6-Point cyber hygiene checklist for enterprises to prevent data breach

Likewise, cyber hygiene ensures your enterprise is protected against treacherous cyber-attacks and threats like malware, and phishing

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We all know the importance of personal hygiene. Individuals keep their personal hygiene in check by following preventive measures like flossing to maintain tooth health and washing or sanitizing hands to prevent spreading diseases.


Likewise, cyber hygiene ensures your enterprise is protected against treacherous cyber-attacks and threats like malware, data theft, phishing, and more. 

Cyber hygiene is the need of the hour as the work-from-home scenario has opened doors to more targeted, dangerous, and frequent threats than ever. Employees now rely on their home or public network, often using personal devices, as compared to working from secured parameters of the office where firewalls and instantaneous tech support protect devices and networks. This made enterprises more vulnerable to cyber-threats, and the rate of attacks spiraled.

Thus, the question that keeps IT professionals up at night is: how do you ensure good cyber hygiene even during the most uncertain times?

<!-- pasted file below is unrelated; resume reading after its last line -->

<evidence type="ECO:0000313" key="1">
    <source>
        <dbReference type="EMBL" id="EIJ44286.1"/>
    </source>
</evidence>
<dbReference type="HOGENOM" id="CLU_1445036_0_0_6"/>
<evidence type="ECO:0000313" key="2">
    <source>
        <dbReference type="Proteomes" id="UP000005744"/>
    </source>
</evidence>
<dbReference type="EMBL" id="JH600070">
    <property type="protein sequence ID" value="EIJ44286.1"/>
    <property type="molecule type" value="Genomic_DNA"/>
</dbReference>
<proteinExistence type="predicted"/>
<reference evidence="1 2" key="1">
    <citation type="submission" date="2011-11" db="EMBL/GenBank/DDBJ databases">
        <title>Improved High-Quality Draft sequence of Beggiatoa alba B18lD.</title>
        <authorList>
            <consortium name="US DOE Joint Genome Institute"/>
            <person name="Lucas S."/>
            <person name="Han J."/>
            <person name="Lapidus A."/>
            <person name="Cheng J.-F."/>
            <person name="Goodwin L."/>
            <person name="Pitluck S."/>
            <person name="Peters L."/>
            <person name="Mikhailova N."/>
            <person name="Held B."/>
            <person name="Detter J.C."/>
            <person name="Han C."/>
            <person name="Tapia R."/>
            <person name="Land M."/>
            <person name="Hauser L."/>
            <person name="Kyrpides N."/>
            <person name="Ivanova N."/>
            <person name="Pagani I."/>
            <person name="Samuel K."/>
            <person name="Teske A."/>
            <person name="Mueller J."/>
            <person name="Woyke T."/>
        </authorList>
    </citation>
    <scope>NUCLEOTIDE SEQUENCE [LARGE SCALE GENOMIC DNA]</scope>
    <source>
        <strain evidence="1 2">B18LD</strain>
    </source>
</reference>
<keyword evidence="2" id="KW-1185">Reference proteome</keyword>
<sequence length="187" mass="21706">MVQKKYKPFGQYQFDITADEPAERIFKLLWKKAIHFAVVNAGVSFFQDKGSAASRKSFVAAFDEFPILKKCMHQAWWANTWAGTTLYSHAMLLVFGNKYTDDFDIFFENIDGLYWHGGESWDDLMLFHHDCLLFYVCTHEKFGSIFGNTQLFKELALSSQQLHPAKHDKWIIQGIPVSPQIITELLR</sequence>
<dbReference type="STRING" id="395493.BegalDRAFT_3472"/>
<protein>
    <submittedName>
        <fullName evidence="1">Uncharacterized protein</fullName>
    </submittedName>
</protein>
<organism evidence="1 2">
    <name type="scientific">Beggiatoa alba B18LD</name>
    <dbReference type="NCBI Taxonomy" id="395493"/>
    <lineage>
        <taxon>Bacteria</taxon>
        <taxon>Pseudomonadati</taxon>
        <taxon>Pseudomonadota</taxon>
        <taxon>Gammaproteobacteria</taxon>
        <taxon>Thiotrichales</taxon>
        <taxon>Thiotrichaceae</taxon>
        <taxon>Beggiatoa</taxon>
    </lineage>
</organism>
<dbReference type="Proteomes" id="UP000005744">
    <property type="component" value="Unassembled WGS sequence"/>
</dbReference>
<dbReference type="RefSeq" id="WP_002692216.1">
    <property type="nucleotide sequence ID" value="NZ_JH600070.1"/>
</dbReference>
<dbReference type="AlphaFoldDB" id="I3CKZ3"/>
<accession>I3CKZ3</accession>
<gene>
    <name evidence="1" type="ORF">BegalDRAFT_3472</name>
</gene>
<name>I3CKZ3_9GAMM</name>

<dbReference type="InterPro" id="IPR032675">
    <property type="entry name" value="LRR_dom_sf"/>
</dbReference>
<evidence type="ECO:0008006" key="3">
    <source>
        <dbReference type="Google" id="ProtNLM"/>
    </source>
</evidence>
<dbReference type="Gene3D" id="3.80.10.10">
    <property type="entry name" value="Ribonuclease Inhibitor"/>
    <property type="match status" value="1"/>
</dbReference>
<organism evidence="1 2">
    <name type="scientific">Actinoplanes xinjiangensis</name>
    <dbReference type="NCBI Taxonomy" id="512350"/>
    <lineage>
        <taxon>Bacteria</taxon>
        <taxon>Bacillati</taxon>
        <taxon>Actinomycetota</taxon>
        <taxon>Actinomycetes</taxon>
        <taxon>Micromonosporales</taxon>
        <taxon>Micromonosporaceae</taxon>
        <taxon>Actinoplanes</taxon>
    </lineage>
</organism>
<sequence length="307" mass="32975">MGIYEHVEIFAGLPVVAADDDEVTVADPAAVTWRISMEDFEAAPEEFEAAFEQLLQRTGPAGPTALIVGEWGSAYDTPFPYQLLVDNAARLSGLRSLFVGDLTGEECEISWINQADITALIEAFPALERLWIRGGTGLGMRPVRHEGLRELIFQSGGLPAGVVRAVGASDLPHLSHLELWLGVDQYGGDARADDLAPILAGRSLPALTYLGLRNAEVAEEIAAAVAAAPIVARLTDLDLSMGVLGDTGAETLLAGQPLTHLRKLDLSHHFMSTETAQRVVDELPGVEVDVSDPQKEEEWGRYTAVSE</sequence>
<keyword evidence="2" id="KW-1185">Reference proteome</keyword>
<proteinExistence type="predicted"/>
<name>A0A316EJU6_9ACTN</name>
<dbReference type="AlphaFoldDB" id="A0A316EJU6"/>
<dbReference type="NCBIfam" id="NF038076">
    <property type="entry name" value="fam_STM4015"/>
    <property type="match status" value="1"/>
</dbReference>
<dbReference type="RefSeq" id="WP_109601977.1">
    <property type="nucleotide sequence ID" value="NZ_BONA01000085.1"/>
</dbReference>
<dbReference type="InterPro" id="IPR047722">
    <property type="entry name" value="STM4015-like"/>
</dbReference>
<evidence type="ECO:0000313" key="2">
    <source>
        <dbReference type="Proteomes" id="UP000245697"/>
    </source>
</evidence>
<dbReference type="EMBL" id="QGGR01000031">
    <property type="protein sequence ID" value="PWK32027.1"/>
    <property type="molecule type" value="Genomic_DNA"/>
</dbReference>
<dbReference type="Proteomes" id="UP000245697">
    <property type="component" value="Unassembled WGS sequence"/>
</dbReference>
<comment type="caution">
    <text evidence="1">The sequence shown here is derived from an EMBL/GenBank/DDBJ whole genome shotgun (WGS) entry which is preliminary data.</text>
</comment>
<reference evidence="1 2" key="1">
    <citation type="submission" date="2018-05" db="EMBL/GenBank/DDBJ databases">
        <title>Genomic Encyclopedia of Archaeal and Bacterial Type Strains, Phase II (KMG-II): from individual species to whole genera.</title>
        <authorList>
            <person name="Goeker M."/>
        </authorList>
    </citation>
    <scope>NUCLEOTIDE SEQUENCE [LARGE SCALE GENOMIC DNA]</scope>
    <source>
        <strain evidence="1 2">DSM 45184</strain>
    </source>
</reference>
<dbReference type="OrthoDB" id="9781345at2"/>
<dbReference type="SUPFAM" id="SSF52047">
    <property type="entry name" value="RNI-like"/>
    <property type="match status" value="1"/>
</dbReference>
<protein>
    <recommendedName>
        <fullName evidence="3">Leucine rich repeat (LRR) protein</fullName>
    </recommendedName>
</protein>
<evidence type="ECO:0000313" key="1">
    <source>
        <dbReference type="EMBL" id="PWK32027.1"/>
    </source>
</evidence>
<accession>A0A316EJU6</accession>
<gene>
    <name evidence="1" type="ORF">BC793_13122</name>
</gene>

Luckily, the first step towards achieving cyber hygiene is quite simple: maintaining good cyber hygiene practices.

And, to simplify the process for you, we’ve compiled a cyber hygiene checklist that will help you enforce a healthy cyber security regime. So without any further ado, let’s dive in!

6-Point Cyber Hygiene Checklist 

  1. Use Multi-factor Authentication

Multi-factor authentication involves adding layers of security to verify a user’s identity while logging in or carrying out other transactions. In general, passwords are the first level of authentication, followed by a security token and then a biometric verification, facial or fingerprint recognition. 

The idea is to make it more difficult for anyone to break in and get access by adding multiple security protocols to incorporate identity and access management. 

  1. Keep everything up to date

This goes for all your software updates, system upgrades, or essentially any kind of installation your system undergoes.